Caveat eater! The distasteful practice of restaurants misrepresenting dishes by using stock photos

In an increasingly competitive world, eateries have been turning to professional, but false photos for social media

By Ashlie D. Stevens

Food Editor

Published February 17, 2020 5:30PM (EST)

Professional photographer, shooting food (Getty Images)
Professional photographer, shooting food (Getty Images)

There should be a word for that special kind of disappointment you experience when the food you order doesn't match up with what was promised. Put another way — does a Big Mac ever actually look as good in the drive-through line as it does on a commercial? But in the age of social media, this kind of expectation setting (and potential anticlimax) isn't restricted to corporate chains or the kinds of restaurants traditionally featured in magazines. 

Now, every restaurant owner and chef with an Instagram account can — and is almost expected to — give customers a taste of what's on their menus, which has led to a unique, industry-specific ethics debate: is it ever okay for restaurants to use stock photography as part of their digital presence? 

It's a surprisingly common practice. I follow a lot of restaurants on social media and at least once a day someone shares a stock photo to advertise their dishes. I'm not talking about food styling, I'm talking about sharing images of food that aren't actually their own. Sometimes it's subtle — the pancakes on the photographed plate look a little too fluffy compared to the diner-style griddle cakes I know they serve — while other times, like when the poster forgets to crop out the watermark, it's more obvious. 

It's a surprisingly controversial practice, too. 

Jessica Fey is the director of design and marketing for Louisville Brewing Company.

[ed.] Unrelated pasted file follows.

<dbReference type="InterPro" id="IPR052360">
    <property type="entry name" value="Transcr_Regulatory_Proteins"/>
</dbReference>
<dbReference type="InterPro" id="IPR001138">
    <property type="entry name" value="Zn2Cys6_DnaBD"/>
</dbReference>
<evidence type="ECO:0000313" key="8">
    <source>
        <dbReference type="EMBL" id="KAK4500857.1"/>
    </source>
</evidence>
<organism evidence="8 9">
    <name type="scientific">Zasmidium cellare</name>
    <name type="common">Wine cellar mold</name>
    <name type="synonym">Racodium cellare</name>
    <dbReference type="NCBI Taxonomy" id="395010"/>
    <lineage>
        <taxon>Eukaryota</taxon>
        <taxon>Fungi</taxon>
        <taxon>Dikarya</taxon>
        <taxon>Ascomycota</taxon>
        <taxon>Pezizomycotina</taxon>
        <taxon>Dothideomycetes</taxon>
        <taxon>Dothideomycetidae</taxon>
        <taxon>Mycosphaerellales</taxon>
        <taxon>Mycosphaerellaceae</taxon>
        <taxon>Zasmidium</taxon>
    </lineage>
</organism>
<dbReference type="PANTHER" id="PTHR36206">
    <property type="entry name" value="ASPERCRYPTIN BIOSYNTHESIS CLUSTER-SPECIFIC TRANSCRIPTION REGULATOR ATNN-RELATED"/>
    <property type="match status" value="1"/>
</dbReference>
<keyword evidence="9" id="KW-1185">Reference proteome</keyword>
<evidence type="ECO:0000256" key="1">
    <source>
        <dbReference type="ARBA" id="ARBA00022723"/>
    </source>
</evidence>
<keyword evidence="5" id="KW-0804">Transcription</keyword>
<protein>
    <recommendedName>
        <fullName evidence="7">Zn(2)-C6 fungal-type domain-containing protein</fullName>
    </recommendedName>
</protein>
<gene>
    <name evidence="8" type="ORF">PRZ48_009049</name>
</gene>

"The use of stock imagery by restaurants is, simply, lying," Fey said. "Guests trust that the restaurants they visit are showing their food — that they made — in their kitchen and arranged on their plates." 

The moment someone sees an image of a dish on social media, Fey said, the expectation for that dish has been set. 

"The guest has already imagined themselves enjoying the plate in the photo in their mind, and expects to see that dish, plated that specific way in that very environment served to them when they walk through that specific restaurant's doors," she continued. 

Lacey Muszynski, a critic for the Milwaukee alt-weekly "Shepherd Express," thinks that it is a generally deceptive practice "that should be avoided by restaurant owners at all costs." 

"Speaking as a critic specifically, I do research before I visit a restaurant and before I write my review," Musynski said. "I use a restaurant's social media and photos to figure out what their specialties are, what I'd probably enjoy most, what they do that's innovative, et cetera. in order to give them a shot at the best possible review. Stock photos don't allow me to do that as effectively." 

But both Fey and Musynzki have a theory about why chefs and restaurant managers resort to stock photos; having a robust social media presence has almost become a requirement for restaurants. There are now hundreds of current job postings for restaurant social media managers to coordinate the shooting, posting, and messaging of a chef's food. 

"There is an immense amount of pressure," Fey said. "You essentially don't exist if you don't have a social media account. Chefs are plating for their own reasons, but also with the knowledge ahead of time that 'this dish will be Instagrammed.'"